Ultrafax: A Forgotten Future

At a reception for the coming renovation of Princeton's Firestone Library, my friend the reference librarian Mary George (author of The Elements of Library Research) called my attention to the published proceedings of the building's dedication over 60 years ago, and the Librarian of Congress Luther H. Evans's* warm reference to something called the Ultrafax.

Time magazine reported the Ultrafax's debut:

Words never moved faster than they did last week in Washington. A "distinguished audience" in the Library of Congress hardly had time to gasp before the 457,000 words (1,047 pages) of Gone With the Wind were snatched out of the air from across the city by a gadget called "Ultrafax"* and reproduced on a moving photographic film. The transmission took two minutes and 21 seconds. Impresario of the event was David Sarnoff, president of the Radio Corporation of America. Not a man to be caught in understatement, Sarnoff compared the importance of Ultrafax to that of splitting the atom.

Ultrafax, by RCA out of Eastman Kodak Co., is a hybrid variety of facsimile transmission. It combines features of both television and photography. The material to be sent (text, writing, pictures, diagrams) must first be photographed on a strip of movie film. Using a kind of modified television technique, the film is "scanned" by a "flying spot" of light. At the receiving station another flying spot reproduces the material on another strip of film. When Ultrafax is really rolling, said Sarnoff, it can transmit 1,000,000 words a minute.

Eastman's contribution is an ultrafast method of developing Ultrafax film. After exposure to the blizzard of words, the film at the receiving end is passed through heated chemicals and developed and fixed in 15 seconds. Compressed air dries it in 25 seconds more.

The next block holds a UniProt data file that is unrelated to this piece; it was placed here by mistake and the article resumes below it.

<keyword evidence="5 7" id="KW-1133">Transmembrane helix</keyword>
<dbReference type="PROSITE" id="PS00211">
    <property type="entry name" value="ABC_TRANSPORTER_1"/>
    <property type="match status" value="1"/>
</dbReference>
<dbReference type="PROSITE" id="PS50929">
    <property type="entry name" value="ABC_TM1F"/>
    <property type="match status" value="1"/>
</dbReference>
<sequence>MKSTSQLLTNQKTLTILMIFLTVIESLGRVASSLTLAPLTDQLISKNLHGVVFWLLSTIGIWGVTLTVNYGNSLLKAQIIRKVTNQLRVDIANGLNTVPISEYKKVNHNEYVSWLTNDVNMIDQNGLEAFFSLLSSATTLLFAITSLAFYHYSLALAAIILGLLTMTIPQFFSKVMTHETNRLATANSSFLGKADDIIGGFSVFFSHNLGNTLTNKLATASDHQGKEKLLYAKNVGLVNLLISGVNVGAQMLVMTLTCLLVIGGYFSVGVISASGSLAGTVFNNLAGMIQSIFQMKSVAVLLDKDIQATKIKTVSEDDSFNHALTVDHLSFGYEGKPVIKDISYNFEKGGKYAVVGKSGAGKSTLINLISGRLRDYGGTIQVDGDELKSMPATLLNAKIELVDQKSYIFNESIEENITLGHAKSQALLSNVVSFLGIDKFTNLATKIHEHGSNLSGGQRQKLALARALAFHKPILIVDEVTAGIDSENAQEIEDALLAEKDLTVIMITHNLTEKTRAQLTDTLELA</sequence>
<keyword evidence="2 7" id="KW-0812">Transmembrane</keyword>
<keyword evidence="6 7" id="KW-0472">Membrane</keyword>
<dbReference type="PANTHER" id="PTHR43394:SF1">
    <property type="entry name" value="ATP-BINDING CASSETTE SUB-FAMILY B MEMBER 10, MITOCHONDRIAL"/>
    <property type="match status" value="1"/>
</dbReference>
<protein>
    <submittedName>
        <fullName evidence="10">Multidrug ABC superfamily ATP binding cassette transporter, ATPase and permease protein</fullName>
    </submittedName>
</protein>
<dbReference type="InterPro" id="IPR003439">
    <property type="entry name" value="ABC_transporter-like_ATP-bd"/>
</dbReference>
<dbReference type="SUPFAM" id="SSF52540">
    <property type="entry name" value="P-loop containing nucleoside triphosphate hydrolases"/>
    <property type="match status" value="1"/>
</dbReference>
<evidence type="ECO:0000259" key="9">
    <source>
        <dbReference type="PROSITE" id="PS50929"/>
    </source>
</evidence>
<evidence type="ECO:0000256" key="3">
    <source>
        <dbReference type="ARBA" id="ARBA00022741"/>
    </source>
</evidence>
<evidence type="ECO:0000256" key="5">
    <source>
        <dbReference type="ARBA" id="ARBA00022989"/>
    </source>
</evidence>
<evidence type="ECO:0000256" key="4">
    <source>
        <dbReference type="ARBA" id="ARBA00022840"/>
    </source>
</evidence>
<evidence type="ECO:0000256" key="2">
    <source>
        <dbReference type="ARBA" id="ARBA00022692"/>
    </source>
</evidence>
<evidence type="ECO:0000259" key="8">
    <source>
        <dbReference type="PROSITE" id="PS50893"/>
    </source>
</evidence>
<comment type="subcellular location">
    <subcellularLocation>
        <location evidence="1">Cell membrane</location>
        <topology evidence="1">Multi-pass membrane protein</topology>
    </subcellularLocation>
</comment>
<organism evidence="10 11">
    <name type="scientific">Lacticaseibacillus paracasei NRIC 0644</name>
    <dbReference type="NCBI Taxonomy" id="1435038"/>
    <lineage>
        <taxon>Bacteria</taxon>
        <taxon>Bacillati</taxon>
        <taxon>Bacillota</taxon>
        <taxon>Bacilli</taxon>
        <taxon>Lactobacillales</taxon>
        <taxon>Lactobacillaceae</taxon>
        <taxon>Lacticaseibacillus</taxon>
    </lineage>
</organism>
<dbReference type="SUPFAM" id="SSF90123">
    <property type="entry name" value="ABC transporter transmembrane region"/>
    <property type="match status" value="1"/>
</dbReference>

If that's hard to visualize, this Popular Science article makes the system's physical scale and chemical requirements dauntingly clear. It's easy for us to smile at this unwieldy array of big electronic iron, but most great things come from unrealistic and impractical beginnings. Time announced the Xerox process in the same issue yet it had to overcome enormous obstacles before it became a hit 12 years later, as I wrote in The Atlantic earlier this year. And the fax itself goes back to the 19th century; its inventor, according to Henry Petroski in American Scientist, also introduced the inked typewriter ribbon. The fax is hardly a failed technology, as Petroski and others have noted; it's still built into millions of new multifunction devices and can do things that unencrypted e-mail can't, especially sending confidential account numbers. So apparent dead ends can be ultimately influential, even if their original forms are quietly dropped, as the Ultrafax was only three years after the announcement.

(The standard scholarly account is now this paper by Jennifer S. Light.)

UPDATE: Mary George has called my attention to the fact that the "library director" I mentioned above was not Julian Boyd, who was the head of the Princeton University Library at the time, but that it was Luther H. Evans, a Librarian of Congress, who turns out to be a remarkable person in his own right -- a Texas-born Princeton tenure reject who made a brilliant career in New Deal cultural affairs. Even Conservapedia has to acknowledge his contributions:

The Historical Records Survey, directed by Luther H. Evans, employed 3400 unemployed librarians, archivists, teachers and others, who located and inventoried the public records of every state, such as county records on births, marriages, and deaths, church and cemetery records, newspapers, schools, and memorabilia. It also created an index to the federal census of 1900, which was used to authenticate the ages of people who had no birth certificate but were eligible for old age assistance.

So it's no wonder Evans embraced the proto-Web potential of the Ultrafax for assembling and diffusing knowledge. And you can just imagine his former Princeton senior colleagues squirming. For readers curious about the academic and information controversies of the postwar years, the full text is here.